It is usually the board of directors who decide what dividend a company will pay, and this is generally etched into the company's dividend policy. When it comes to calculating dividends, a company needs to consider how much it will spend on repurchasing shares, how much to reinvest, how much of its debt it will pay down and whether it will participate in any mergers and acquisitions. All those factors have a significant influence on what dividends are paid and, in turn, this will govern what type of investors the company will attract. There are several things to remember when it comes to a company's dividend policy:
- Their dividends should be quantifiable. Companies with legitimate dividend policies will have clearly defined records of past and estimations of future dividends.
- Look for a strong history and culture demonstrated within the company reports of striving to return healthy dividends to shareholders.
- An established policy on dividends will have the effect of ensuring the management is careful with the use of available capital, especially when pursuing deals.
There is an accounting theory that a company's worth is determined by how much it can pay in dividends. In accountancy, a company's value is tied to it being able to pay dividends to shareholders at some point. The company must generate revenue for its owners. Otherwise, there is no justification for operating the business in the first place.
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RSI, or Relative Strength Index, is a technical indicator used by traders to monitor markets and make wiser investment decisions. RSI works by comparing recent gains and losses in a market in order [...]
Momentum traders are similar to trend traders in that they monitor movement in market prices and look for upward or downward trends they can take advantage of. They take either a long or short posi [...]
Finding the Right Stocks
It is always possible to identify suitable stocks for your portfolio. However, zeroing in on the ones with the highest dividend can be a bit more difficult. The biggest problem you will encounter is that once you have identified which companies have the stocks with the highest yield, you will also often find that these same stocks come with a catch. Sometimes yields are high because investors are avoiding the stock. This can happen when there is a reason why the dividends are about to be cut due to falling profits, or perhaps the business is in some trouble and may be in danger of going under. Some precautions can be taken against too much exposure to the downside.
- Ensure the dividend payout ratio is no more than 70%, meaning that the company retains at least 30% of its earnings for expansion and unforeseen events.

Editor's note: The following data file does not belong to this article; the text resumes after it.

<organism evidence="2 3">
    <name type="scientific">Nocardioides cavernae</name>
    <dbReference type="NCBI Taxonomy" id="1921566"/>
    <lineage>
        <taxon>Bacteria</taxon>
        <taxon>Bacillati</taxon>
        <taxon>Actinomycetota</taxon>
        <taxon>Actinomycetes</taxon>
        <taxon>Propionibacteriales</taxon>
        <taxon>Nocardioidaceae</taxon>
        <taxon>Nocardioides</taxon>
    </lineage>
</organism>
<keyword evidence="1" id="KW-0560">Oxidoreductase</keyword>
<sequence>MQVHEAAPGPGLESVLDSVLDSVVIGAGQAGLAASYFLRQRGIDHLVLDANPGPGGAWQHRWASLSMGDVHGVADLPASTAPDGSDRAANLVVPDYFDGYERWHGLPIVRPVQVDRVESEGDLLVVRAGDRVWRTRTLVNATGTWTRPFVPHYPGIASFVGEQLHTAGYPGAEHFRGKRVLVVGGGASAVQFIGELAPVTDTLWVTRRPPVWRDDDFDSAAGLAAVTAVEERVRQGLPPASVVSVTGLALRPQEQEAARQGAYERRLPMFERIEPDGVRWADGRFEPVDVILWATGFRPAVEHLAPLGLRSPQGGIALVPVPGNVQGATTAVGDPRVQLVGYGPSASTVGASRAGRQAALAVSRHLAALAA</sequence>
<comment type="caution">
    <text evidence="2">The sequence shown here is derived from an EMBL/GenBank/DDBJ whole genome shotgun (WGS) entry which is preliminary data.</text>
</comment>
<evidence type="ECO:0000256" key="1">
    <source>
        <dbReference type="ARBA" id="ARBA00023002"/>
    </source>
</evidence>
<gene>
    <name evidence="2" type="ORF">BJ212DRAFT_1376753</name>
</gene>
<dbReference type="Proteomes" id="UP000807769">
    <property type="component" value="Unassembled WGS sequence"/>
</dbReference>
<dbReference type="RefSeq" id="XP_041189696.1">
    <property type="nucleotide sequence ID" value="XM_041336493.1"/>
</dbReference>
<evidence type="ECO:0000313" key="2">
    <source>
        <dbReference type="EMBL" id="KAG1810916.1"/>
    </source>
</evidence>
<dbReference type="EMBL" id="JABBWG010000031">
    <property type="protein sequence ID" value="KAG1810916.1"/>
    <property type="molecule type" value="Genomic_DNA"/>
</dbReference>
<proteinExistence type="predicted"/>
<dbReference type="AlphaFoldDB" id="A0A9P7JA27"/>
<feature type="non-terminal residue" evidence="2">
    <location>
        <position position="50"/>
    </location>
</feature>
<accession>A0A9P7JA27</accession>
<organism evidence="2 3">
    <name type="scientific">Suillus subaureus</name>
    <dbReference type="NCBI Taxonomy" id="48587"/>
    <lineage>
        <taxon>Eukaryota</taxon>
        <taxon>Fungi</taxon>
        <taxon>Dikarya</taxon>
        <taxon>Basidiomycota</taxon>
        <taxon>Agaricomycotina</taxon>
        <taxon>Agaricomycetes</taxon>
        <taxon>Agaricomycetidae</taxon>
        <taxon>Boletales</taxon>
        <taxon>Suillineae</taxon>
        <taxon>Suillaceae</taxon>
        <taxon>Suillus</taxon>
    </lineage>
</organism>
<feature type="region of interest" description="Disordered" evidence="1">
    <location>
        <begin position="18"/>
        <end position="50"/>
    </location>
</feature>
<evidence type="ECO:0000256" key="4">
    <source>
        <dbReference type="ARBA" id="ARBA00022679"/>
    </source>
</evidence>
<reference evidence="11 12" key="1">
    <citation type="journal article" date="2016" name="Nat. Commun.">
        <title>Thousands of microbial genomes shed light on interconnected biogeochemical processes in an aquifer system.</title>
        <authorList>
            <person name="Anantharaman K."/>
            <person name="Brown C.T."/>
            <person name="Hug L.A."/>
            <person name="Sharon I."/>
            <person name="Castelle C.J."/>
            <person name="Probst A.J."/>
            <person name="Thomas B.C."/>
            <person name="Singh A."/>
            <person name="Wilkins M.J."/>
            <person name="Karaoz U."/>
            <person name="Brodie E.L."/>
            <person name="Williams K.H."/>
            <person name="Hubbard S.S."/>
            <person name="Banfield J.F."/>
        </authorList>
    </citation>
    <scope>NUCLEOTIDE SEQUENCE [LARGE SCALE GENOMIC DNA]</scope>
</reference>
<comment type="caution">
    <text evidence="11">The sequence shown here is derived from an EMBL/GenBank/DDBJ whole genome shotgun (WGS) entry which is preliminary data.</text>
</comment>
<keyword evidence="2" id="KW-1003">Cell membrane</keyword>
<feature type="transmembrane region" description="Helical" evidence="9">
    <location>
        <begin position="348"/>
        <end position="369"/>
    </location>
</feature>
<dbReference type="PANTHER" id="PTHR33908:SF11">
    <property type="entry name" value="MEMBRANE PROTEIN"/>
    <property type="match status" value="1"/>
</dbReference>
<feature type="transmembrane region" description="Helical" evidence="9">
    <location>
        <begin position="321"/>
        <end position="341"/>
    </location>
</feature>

- Look for companies with pricing power. Such companies can offset high inflation rates by increasing their prices accordingly.
- Stocks should have a debt-to-equity ratio of under 50%, meaning that for every dollar of debt they should have at least a dollar of net worth.
These are just some of the precautions that can be taken to ensure that dividends continue to create passive income for your stock portfolio.
Deciding Which Companies are Best
Once you have selected from your dividend investing guide that dividend shares are the way to go, you next must determine which specific shares to buy. There is no easy answer to which ones are best for you and it also depends on how active a role you want to take in managing your portfolio.
Aside from the elements mentioned above, there are a few more factors to include in your search for the right stocks:
- Look for distribution rate over dividend yield
- Familiarise yourself with the key metrics of a company that interests you
- Look at the company's current performance and scan the media for any news surrounding its operations or management
Remember that this investment is a slow and steady process, so you will be able to review and reset your strategy as time passes. There is no need to rush your decision. One more point to remember is to stay away from debt in general. Don't get into debt to purchase these kinds of lower-yielding instruments, as your dividends and any increase in asset value combined are unlikely to keep pace with interest repayments. You also shouldn’t buy into companies that are saddled with high levels of debt, as repayments will cut into dividend yields.
Investors with a more conservative approach to structuring their portfolios often opt for dividend investing because there is some research showing that this class of instruments will perform better over time than their counterparts, growth stocks. The reasoning is that companies that have a dividend policy force their management to take more care when selecting acquisitions and to allocate capital within company operations, which leads to better company performance.
It must be remembered that Investing in dividend stocks is a slow, steady process that needs years to grow into a profitable proposition. It also requires considerable capital outlay to earn any kind of substantial income. If you are willing to stick at it for years, however, there can be significant payoffs at the end, but such a system requires patience and dedication to make it work. While it is a form of passive income, the return figures are not high, which is why this type of strategy is only suitable for the risk-averse who have other income streams and are looking to lock up more substantial sums of money over the longer term. This type of investing is probably the furthest thing from a get-rich-quick scheme.